As seems to be happening increasingly often, I was awake between the hours of 4 and 5am this past Saturday night/Sunday morning. I was sleeping on a bed with a slightly-too-small-fitted-sheet in a cabin in the middle of the woods. My bunkmate, a pal from high school, was snoring loudly beside me, and even though I knew that wasn’t the reason I was awake, I persisted in periodically shaking the bed in the hopes that I could startle her into stopping (I couldn’t, God bless her). I was burrowed in deep under 3 heavy blankets, tossing and turning in measured waves so as not to provoke the demise of the slightly-too-small sheet, and thus expose the surface of the mattress and its accompanying unknown past. One foot out from under the covers. Too cold. Back in.
I began having an imaginary conversation with Al Pacino to pass the time. A mentor of mine worked with him on a production of Julius Caesar in the 80’s. He recently told me a story about a conversation they had, and an overactive imagination makes me feel like I had it, too. Also, I watched The Godfather the previous weekend, and, quite frankly, I wish I could talk to him about it. Maybe some day I will. For now, this will do.
Fortunately, a transcription of our conversation survived the night.
On August 16th, 2016, I started a Google Doc called “If I were to write a book.” I added to it a few times between August and December of that year, and then left it to languish in my google drive until now, a little over a year later. Here, a call and response between me then and me now. A transcription of my very own words, reimagined, rediscovered, grief and truth anew in my reading them at twenty-four instead of writing them at twenty-three. These years have been so WIDE. So wild and wide and fascinating and endless and terrible and wonderful, and I am entirely different than I was in college and just after but so utterly informed by what was planted in me then. Just now sprouting, roots having gone very deep. Original text normal, new text in red italics. Call me crazy, but this secret forgotten google doc may be one of the most true things I’ve ever worked out for myself. I think I was saving it for later, thinking it wasn’t time to share it yet, but I’m not sure what that even means. No time but now, especially given how much things have changed in between (but also how much they haven’t). 75% of me still right in the middle of these words, and the other 25% is confidently sewing on her gorgeous Juki in the woods, sure of one thing but one thing only.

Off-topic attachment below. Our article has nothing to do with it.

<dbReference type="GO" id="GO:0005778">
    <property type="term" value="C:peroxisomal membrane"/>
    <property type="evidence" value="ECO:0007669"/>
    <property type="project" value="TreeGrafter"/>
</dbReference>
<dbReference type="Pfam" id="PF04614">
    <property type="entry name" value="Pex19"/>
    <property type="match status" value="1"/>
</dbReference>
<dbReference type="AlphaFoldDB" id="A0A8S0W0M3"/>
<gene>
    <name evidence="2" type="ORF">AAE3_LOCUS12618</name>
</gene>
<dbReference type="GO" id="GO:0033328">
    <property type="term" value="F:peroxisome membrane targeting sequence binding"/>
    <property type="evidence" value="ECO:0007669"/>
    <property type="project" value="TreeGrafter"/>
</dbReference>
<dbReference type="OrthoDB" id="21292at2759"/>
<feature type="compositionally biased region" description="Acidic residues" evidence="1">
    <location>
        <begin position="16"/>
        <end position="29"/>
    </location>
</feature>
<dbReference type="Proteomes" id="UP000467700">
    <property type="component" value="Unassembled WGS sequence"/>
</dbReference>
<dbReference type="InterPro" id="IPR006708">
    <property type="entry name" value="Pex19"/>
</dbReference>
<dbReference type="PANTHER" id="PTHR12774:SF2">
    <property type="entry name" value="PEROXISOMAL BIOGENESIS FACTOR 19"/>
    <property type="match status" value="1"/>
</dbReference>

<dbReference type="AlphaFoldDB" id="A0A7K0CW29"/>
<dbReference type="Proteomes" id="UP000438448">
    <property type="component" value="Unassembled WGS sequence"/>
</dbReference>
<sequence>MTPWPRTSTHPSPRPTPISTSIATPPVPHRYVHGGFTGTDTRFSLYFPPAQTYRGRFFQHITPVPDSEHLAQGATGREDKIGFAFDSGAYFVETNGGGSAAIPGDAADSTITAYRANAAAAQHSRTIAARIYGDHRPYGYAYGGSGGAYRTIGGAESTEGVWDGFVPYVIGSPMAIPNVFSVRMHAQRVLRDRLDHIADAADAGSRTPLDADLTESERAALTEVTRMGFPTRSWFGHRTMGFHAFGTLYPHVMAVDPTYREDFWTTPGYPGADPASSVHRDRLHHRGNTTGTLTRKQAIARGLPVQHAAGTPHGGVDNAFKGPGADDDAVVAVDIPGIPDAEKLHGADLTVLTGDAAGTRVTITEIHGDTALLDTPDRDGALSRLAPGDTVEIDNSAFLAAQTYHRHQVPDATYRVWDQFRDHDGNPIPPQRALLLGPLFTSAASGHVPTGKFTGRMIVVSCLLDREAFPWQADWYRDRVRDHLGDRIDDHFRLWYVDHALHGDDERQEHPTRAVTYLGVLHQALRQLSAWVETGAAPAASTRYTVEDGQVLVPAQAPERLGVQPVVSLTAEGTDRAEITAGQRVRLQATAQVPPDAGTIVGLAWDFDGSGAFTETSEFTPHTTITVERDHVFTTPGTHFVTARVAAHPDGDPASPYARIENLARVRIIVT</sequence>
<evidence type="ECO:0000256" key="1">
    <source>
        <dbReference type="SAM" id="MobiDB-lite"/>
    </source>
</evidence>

Things written on different days separated by little dotted lines. My own heart, separated by little dotted lines, all of the versions of myself, all the women I am and have been, each fear and thought spinning still. I am on fire. You can get through the ice. Those are the flags I must wave, and do. That is all I know.
I’ve tried to read Pilgrim at Tinker Creek by Annie Dillard a nice handful of times but none of the times ever stuck. I’d start and then reach for something else, wanting to find another Annie – the Annie of Holy the Firm or An American Childhood. I knew I should read Pilgrim, but I could tell that the time wasn’t right. Not yet. I was living in the city, feeling a million things, not seeing about me any sort of wilderness anywhere except for the wilderness of sidewalk and stranger, the wilderness of locked doors and storefronts full of things to buy that I did not have money for.
I saved it for later. For when I would need it more. For when I would, inevitably come face to face with real wilderness. For right this minute.
I live in the woods now, which I’ve told you before, of course. I’m telling you again, and I’m telling myself again, and again, and again. Every day, now, I wake up and look out the window and remember that I live here, amongst the pines and beeches, on the edge of a lake, with much moss and deer and sapling. I live in a collection of buildings surrounded by thick forest.
Around the time we decided to move here, I also started yearning for the woods. This is an unprecedented feeling for me. I grew up in a Pittsburgh suburb, perfectly happy to remain indoors most of the time. Aside from well-organized short hikes and 15-minute-spurts sitting serenely on fallen logs, I have never much felt a pull toward wandering the wilds. I’m sort of ashamed to say it, but I wouldn’t say that nature is a primary inspiration of mine. Frustratingly so. Creation’s splendor is all around, and I’m perfectly happy to read a book on a couch, to find splendors therein, to look at the trees through a window. It makes me feel thick, obtuse, that I’m not thrilled by all that is around me, every rock and tree. Only occasionally, particularly. Not all-together. Still, the yearning came, somehow, thin but real, met with perfect timing. We moved to the woods. I live now in a forest of unimaginable wonders, and I’m beginning, maybe, to see them. Or at least to want to see them.